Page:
Many additional factors can affect your test results: the time of day you have your blood sample taken, your intake of caffeine, tobacco, alcohol, and vitamin C; your diet (vegetarian versus meat eaters); stress or anxiety; or pregnancy. Even your posture when the sample is taken can affect some results, as can recent heavy exercise. For example, albumin and calcium levels can increase a little when you change from lying down to an upright position. Vigorous exercise can affect levels of creatine kinase (CK), aspartate aminotransferase (AST), and lactate dehydrogenase (LD).
All these considerations show the significance of taking blood or urine samples in a standardised fashion for carrying out, comparing and interpreting laboratory tests. It’s important to follow your doctor’s instructions when preparing for your tests, such as when you are told to come in first thing in the morning to have your blood taken before you eat anything.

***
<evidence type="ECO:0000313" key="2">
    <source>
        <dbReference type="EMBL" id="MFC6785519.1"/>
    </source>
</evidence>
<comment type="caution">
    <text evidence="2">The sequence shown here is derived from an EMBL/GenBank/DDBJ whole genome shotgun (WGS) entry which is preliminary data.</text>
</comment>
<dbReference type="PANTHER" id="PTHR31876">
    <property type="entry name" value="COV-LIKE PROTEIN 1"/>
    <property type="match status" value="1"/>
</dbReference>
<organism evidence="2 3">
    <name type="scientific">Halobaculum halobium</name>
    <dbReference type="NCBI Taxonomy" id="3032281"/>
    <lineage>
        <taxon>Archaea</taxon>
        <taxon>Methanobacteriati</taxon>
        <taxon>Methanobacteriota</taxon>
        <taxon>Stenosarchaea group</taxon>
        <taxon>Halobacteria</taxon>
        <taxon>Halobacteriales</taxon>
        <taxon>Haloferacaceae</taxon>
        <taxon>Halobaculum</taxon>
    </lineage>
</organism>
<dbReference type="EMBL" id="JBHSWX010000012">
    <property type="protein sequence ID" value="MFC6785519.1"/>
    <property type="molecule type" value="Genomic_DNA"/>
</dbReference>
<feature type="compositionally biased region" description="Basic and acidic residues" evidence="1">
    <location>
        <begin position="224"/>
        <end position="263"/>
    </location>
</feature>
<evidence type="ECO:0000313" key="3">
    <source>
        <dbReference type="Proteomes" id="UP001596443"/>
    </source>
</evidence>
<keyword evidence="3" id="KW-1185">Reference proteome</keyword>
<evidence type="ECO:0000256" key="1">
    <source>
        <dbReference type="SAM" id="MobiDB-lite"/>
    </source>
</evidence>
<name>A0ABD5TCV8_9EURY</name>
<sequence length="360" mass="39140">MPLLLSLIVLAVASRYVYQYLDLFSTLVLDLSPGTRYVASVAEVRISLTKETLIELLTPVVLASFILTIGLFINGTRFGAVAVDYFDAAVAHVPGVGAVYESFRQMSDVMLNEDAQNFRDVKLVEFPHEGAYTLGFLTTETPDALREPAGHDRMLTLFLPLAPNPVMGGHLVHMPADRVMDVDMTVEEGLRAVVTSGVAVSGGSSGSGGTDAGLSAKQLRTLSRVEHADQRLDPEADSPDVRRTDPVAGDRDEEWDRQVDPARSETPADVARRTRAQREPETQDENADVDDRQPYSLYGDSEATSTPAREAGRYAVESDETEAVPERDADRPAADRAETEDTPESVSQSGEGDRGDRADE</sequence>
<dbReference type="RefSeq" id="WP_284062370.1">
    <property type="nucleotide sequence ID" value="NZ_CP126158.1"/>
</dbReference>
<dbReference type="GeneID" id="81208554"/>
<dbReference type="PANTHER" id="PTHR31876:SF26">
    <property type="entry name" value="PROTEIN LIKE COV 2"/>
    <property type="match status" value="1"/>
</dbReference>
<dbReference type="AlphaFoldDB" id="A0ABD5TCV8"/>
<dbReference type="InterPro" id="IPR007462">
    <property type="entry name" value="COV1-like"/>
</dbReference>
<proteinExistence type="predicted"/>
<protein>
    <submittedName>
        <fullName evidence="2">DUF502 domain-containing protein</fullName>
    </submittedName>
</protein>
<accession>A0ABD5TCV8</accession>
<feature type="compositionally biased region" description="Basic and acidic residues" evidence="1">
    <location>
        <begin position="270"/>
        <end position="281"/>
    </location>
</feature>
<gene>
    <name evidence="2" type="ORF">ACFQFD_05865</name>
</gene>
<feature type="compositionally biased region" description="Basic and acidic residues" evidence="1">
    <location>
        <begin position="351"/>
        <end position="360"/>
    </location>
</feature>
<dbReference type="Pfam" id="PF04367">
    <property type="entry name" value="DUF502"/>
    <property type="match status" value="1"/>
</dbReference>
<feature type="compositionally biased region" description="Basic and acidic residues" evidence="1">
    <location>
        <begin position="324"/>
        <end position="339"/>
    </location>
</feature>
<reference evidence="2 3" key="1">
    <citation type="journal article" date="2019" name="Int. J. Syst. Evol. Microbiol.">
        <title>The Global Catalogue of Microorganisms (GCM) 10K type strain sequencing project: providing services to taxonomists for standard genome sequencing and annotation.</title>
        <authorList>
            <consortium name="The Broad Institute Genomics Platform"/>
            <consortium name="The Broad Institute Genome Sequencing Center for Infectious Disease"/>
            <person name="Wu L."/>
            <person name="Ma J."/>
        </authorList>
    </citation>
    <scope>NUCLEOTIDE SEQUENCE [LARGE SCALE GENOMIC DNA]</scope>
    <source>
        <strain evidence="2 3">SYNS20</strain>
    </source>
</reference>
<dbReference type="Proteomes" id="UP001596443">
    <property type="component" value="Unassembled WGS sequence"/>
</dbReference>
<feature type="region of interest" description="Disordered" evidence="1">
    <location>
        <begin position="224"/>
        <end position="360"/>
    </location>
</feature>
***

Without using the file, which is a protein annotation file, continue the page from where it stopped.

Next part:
The type of units used to report results can vary between laboratories. In Australasia and Europe most tests are reported in the units defined by the System Internationale such as moles and litres but in the US, the majority of tests are reported in mass units eg milligram (mg) in volumes of decilitres (dL). The misunderstanding of results and units can result in potentially hazardous mistakes.